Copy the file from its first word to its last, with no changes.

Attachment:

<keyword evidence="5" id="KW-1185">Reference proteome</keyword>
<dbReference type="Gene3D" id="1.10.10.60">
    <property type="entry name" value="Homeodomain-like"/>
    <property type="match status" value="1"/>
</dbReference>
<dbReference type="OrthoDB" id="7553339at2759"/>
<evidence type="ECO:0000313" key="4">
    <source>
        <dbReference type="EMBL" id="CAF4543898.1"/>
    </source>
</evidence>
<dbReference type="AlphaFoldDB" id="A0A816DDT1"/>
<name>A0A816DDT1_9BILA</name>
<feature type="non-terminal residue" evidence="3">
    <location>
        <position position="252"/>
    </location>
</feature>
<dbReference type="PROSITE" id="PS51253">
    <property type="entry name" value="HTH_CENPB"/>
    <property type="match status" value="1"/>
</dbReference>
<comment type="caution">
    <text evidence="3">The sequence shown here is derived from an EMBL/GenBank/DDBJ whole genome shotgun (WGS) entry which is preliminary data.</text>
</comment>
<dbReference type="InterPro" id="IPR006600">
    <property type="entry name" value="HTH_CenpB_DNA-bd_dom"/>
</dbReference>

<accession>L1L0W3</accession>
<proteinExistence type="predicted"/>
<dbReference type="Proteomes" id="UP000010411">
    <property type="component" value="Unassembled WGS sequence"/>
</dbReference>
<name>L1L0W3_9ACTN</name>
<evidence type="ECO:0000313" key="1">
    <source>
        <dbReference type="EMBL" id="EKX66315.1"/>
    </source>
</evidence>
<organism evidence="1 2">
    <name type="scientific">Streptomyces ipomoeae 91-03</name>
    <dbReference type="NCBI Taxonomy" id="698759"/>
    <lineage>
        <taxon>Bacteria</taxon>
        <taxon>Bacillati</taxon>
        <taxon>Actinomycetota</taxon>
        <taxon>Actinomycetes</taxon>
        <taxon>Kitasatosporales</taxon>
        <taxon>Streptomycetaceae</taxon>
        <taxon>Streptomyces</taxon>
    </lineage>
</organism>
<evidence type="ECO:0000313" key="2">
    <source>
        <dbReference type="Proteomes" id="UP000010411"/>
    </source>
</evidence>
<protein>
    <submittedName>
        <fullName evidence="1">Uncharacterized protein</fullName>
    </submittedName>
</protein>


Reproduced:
<keyword evidence="5" id="KW-1185">Reference proteome</keyword>
<dbReference type="Gene3D" id="1.10.10.60">
    <property type="entry name" value="Homeodomain-like"/>
    <property type="match status" value="1"/>
</dbReference>
<dbReference type="OrthoDB" id="7553339at2759"/>
<evidence type="ECO:0000313" key="4">
    <source>
        <dbReference type="EMBL" id="CAF4543898.1"/>
    </source>
</evidence>
<dbReference type="AlphaFoldDB" id="A0A816DDT1"/>
<name>A0A816DDT1_9BILA</name>
<feature type="non-terminal residue" evidence="3">
    <location>
        <position position="252"/>
    </location>
</feature>
<dbReference type="PROSITE" id="PS51253">
    <property type="entry name" value="HTH_CENPB"/>
    <property type="match status" value="1"/>
</dbReference>
<comment type="caution">
    <text evidence="3">The sequence shown here is derived from an EMBL/GenBank/DDBJ whole genome shotgun (WGS) entry which is preliminary data.</text>
</comment>
<dbReference type="InterPro" id="IPR006600">
    <property type="entry name" value="HTH_CenpB_DNA-bd_dom"/>
</dbReference>

<accession>L1L0W3</accession>
<proteinExistence type="predicted"/>
<dbReference type="Proteomes" id="UP000010411">
    <property type="component" value="Unassembled WGS sequence"/>
</dbReference>
<name>L1L0W3_9ACTN</name>
<evidence type="ECO:0000313" key="1">
    <source>
        <dbReference type="EMBL" id="EKX66315.1"/>
    </source>
</evidence>
<organism evidence="1 2">
    <name type="scientific">Streptomyces ipomoeae 91-03</name>
    <dbReference type="NCBI Taxonomy" id="698759"/>
    <lineage>
        <taxon>Bacteria</taxon>
        <taxon>Bacillati</taxon>
        <taxon>Actinomycetota</taxon>
        <taxon>Actinomycetes</taxon>
        <taxon>Kitasatosporales</taxon>
        <taxon>Streptomycetaceae</taxon>
        <taxon>Streptomyces</taxon>
    </lineage>
</organism>
<evidence type="ECO:0000313" key="2">
    <source>
        <dbReference type="Proteomes" id="UP000010411"/>
    </source>
</evidence>
<protein>
    <submittedName>
        <fullName evidence="1">Uncharacterized protein</fullName>
    </submittedName>
</protein>